Bacteremia caused by Salmonella enterica serotype Choleraesuis in Taiwan

Shio Shin Jean, Jen Yu Wang, Po Ren Hsueh

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20 Citations (Scopus)

Abstract

Since 1995, there has been a steady increase in the number of reported cases of Salmonella enterica serotype Choleraesuis (S. Choleraesuis) sepsis in Taiwan. Representative Taiwanese survey data from 1996 to 2004 revealed that these adult patients with S. Choleraesuis bacteremia presented with primary bacteremia (57%, especially immunocompromised hosts), mycotic aneurysm (16%), and fever (86%) predominantly. S. Choleraesuis septicemia demonstrated a higher invasion index (with secondary involved sites) than other Salmonella spp. In swine experiments, the inoculation dose of 10 3 colony forming units S. Choleraesuis was cleared without apparent sequelae. Transmission of specific strains (with mutations of GyrA and parC, subsequently resistance to fluoroquinolones) from swine, and the acquisition of genes (CMY-2, AmpC complex) encoding beta-lactamases (with resistance to extended-spectrum cephalosporins) have been implicated in the evolution of multiresistant phenotypes of S. Choleraesuis. The virulence plasmid of S. Choleraesuis (pSCV), and other genes mediating adhesion to the epithelial cell membrane of the gastrointestinal tract, were considered important pathogenic factors for S. Choleraesuis. Vaccines for domestic animals combined with effective controls on antibiotic use offer the greatest potential to control the increasing impact of S. Choleraesuis on humans.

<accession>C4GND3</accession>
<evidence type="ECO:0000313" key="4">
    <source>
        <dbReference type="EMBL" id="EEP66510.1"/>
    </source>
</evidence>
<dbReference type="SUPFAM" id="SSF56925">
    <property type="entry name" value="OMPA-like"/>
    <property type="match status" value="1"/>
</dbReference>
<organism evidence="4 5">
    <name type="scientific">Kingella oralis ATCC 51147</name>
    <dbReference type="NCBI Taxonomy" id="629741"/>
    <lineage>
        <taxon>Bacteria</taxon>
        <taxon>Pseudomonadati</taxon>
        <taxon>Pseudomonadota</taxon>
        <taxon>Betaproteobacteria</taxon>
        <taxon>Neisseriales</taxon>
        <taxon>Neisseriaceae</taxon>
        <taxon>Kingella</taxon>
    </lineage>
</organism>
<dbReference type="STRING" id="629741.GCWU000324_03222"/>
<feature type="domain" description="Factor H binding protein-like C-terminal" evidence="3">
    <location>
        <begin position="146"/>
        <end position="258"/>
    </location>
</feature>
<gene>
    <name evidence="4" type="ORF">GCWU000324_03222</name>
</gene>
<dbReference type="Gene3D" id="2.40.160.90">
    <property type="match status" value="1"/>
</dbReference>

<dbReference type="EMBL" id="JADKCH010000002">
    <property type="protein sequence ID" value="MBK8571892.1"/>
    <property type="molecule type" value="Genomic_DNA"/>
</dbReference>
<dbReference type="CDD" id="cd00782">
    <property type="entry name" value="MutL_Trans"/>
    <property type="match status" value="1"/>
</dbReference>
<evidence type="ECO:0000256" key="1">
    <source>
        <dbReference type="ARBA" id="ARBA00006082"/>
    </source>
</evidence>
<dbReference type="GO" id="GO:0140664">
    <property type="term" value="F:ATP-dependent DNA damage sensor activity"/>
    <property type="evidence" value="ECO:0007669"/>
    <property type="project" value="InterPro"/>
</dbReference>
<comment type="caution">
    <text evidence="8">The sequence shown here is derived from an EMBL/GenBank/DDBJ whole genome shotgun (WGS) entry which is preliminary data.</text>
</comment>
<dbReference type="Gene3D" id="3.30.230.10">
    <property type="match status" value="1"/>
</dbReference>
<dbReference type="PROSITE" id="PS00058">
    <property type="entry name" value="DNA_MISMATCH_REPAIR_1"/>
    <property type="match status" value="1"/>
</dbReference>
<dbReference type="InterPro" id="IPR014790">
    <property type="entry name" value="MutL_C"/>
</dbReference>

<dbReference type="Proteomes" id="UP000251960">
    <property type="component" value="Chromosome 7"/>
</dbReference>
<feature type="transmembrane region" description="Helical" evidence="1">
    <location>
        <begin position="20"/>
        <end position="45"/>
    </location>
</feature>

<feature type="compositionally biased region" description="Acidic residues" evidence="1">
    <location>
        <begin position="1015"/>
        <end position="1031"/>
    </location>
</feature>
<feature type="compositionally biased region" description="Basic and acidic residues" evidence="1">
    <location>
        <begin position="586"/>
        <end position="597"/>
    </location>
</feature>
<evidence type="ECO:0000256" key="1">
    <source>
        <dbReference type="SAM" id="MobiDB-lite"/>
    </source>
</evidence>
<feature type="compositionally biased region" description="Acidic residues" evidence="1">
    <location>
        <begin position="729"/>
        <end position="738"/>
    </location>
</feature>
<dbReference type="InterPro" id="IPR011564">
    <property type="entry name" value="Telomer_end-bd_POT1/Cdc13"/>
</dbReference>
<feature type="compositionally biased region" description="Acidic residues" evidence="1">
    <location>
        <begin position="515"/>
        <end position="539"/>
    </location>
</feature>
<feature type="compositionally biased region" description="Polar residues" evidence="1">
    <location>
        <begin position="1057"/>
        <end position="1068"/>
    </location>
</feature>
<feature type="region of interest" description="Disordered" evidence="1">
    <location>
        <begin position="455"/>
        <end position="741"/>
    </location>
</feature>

Original languageEnglish
Pages (from-to)358-365
Number of pages8
JournalJournal of Microbiology, Immunology and Infection
Volume39
Issue number5
Publication statusPublished - Oct 2006
Externally publishedYes

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Keywords

  • Beta-lactamases
  • Cephalosporins
  • Fluoroquinolones
  • Salmonella enterica
  • Vaccines

ASJC Scopus subject areas

  • Microbiology (medical)
  • Immunology and Allergy
  • Immunology and Microbiology(all)

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